I’m almost done with Final Fantasy VII Remake, but from when I first started it on Thursday night, it’s deeply reminded me of one of my favorite entries in the series, Final Fantasy XIII. Despite its commercial success, the latter is not one of the Final Fantasy games that are remembered most fondly. Many players took issue with its linearity and combat — among a few other things — and felt it was too much of a significant departure from the series. But it’s Final Fantasy XIII‘s tight scope and battle system, along with its gorgeous music and bold risks, that have served to be the foundation for my favorite aspects of Final Fantasy VII Remake.
Possibly the most criticized aspect of Final Fantasy XIII was its linearity, which I always felt was a slightly unfair critique. I don’t find linearity inherently negative and I was never a huge fan of the AAA industry’s push toward open worlds in the name of realism. On the contrary, more often than not, bigger but emptier worlds took away from any realism they offered on the surface. While a world map was present in most older Final Fantasy games, it largely offered the illusion that there was a sprawling world filled with secret places to explore and stories to uncover — and an illusion was always all it was. Every Final Fantasy game that came before Final Fantasy XIII was linear and some of the most popular entries, like Final Fantasy X, made an equally low effort in hiding it.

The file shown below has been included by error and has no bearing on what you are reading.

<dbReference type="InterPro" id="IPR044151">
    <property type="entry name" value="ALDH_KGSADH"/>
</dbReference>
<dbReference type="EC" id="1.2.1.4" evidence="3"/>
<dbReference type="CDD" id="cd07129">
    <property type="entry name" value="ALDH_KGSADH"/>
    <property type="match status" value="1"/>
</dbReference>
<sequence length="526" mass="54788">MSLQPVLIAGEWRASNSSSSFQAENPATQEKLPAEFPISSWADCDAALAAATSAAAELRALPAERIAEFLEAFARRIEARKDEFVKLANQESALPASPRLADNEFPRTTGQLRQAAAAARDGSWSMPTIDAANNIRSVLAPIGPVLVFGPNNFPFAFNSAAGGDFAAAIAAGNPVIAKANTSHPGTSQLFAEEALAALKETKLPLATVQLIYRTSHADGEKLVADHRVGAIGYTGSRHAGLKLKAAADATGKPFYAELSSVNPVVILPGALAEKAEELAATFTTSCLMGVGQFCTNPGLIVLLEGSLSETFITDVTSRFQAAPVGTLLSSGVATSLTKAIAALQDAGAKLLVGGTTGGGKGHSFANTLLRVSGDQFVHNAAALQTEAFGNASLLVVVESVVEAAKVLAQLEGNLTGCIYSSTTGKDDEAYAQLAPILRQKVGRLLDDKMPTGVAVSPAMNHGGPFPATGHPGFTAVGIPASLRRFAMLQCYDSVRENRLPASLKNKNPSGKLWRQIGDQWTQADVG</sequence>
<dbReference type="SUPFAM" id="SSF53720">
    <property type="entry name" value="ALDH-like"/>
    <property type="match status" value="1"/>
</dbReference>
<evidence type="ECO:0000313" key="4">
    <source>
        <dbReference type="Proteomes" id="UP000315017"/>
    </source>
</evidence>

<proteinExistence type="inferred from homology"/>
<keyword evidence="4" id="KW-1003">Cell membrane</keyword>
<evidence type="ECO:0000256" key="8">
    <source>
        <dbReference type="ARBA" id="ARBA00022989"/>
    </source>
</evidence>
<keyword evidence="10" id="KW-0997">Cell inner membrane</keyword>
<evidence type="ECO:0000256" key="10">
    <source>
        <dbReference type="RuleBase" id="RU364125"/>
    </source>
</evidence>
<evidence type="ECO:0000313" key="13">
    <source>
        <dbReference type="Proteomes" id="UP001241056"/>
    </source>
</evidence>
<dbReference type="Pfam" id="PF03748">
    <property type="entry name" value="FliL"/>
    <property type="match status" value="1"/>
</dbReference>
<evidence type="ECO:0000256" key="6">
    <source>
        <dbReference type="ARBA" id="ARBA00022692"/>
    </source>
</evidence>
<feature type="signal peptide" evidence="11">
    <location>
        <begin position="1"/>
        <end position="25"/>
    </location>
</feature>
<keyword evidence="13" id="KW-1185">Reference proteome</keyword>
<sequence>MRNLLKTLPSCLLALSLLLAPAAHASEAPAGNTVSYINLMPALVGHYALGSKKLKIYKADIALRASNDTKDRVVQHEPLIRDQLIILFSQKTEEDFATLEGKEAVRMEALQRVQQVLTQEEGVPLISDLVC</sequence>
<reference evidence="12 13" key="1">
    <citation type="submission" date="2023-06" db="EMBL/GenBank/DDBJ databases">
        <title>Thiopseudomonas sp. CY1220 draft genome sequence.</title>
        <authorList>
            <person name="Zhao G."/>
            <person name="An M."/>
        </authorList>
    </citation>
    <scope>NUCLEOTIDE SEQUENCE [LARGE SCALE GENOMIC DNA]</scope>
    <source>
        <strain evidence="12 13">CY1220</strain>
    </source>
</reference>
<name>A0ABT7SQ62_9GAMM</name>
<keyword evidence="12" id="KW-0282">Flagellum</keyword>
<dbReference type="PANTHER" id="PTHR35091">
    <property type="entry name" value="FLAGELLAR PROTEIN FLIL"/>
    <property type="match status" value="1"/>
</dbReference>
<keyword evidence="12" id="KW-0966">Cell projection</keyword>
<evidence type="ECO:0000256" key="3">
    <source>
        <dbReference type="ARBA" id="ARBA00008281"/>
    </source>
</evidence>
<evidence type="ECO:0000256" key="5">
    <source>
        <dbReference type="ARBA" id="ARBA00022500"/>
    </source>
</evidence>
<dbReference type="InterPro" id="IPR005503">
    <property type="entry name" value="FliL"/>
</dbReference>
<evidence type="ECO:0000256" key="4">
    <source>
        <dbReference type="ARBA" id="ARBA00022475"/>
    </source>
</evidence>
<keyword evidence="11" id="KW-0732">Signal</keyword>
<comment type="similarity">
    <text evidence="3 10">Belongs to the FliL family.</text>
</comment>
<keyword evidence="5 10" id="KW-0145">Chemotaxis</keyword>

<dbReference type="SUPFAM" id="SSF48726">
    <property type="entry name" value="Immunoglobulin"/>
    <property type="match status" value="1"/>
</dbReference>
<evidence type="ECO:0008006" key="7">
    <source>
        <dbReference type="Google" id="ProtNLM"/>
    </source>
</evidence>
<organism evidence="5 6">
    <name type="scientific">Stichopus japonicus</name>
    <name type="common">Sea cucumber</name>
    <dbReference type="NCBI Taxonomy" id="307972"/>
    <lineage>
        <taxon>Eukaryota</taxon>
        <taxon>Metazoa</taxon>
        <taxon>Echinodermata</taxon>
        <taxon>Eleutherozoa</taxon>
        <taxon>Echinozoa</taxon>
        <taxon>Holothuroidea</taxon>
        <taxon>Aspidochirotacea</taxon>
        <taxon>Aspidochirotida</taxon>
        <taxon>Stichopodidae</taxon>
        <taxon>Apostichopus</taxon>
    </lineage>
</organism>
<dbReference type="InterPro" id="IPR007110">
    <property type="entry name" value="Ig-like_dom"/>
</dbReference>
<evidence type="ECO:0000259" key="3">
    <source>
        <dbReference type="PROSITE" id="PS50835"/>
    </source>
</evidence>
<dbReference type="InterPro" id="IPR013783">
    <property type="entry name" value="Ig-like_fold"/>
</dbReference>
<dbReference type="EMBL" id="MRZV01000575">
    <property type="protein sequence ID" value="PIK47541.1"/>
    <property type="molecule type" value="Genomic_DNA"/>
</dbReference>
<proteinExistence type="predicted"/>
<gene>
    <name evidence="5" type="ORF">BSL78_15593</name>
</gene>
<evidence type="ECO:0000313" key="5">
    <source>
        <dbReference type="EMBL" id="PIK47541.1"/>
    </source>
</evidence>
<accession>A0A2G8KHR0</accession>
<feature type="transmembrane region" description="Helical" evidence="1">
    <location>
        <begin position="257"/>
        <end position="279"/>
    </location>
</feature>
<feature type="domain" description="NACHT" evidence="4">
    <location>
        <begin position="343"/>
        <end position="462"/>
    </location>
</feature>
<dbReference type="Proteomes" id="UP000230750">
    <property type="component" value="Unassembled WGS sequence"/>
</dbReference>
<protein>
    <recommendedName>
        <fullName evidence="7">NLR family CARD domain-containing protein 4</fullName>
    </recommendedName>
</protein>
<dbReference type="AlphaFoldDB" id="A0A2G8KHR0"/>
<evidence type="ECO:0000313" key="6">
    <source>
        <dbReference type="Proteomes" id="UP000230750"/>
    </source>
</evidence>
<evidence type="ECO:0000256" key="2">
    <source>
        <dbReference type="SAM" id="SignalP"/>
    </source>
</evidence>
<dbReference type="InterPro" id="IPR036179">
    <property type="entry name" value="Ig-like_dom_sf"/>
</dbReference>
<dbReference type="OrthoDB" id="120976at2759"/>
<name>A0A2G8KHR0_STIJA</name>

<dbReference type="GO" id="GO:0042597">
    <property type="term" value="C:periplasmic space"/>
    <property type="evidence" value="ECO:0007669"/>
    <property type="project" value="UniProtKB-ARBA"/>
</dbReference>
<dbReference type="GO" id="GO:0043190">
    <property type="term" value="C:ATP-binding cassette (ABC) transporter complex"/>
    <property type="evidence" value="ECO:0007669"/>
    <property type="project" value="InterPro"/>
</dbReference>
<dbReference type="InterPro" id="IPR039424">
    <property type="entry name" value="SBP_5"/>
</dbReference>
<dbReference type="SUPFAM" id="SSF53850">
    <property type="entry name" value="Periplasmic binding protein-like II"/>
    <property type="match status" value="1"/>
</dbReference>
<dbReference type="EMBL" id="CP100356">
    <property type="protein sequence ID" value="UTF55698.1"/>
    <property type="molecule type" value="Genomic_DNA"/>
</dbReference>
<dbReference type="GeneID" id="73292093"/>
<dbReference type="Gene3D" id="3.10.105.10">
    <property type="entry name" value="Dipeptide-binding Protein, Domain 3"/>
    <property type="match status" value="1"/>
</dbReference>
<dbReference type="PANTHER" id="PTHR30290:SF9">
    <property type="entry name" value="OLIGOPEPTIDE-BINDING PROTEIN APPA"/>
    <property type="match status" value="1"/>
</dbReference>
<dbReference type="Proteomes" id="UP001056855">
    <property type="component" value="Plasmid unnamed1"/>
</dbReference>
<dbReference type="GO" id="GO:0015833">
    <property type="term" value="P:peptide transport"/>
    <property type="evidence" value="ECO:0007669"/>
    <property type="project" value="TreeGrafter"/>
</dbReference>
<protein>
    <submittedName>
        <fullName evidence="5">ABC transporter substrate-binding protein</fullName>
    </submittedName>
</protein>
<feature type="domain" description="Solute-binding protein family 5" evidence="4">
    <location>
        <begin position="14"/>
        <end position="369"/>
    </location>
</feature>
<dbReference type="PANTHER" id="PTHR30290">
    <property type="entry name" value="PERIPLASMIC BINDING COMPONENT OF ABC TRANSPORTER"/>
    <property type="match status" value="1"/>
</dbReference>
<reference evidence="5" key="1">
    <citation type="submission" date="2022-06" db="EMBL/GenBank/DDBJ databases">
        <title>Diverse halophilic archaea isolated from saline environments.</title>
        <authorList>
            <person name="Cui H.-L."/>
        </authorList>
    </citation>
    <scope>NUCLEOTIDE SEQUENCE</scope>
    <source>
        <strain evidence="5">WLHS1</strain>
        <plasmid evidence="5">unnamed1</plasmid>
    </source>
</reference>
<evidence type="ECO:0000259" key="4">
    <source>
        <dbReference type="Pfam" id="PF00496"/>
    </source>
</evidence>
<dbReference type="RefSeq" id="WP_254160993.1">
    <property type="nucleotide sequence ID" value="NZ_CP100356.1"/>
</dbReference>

And like the aforementioned two, Final Fantasy VII Remake isn’t shy about its linearity. Midgar is filled with hallways to run through and spaces to be explicitly pushed away from. And yet, it doesn’t feel any less realized or look any less stunning for it. An open world and deep sidequest system aren’t responsible for the newfound depth in characters like Jessie, Biggs, Wedge, and even Cloud himself. They’re not responsible for how I think about Midgar’s people, who are sometimes congregated and at other times stumbling alone on the streets, living their difficult lives and existing without Cloud. That’s all due to the much more nuanced writing and characterization. Side quests are present but there aren’t many, nor is there much of an attempt to make them compelling. Most of the resources have gone into presenting and improving upon an already successful main story, with everything that truly matters existing within it. I’ve honestly missed that focus from a role-playing game with a budget this large.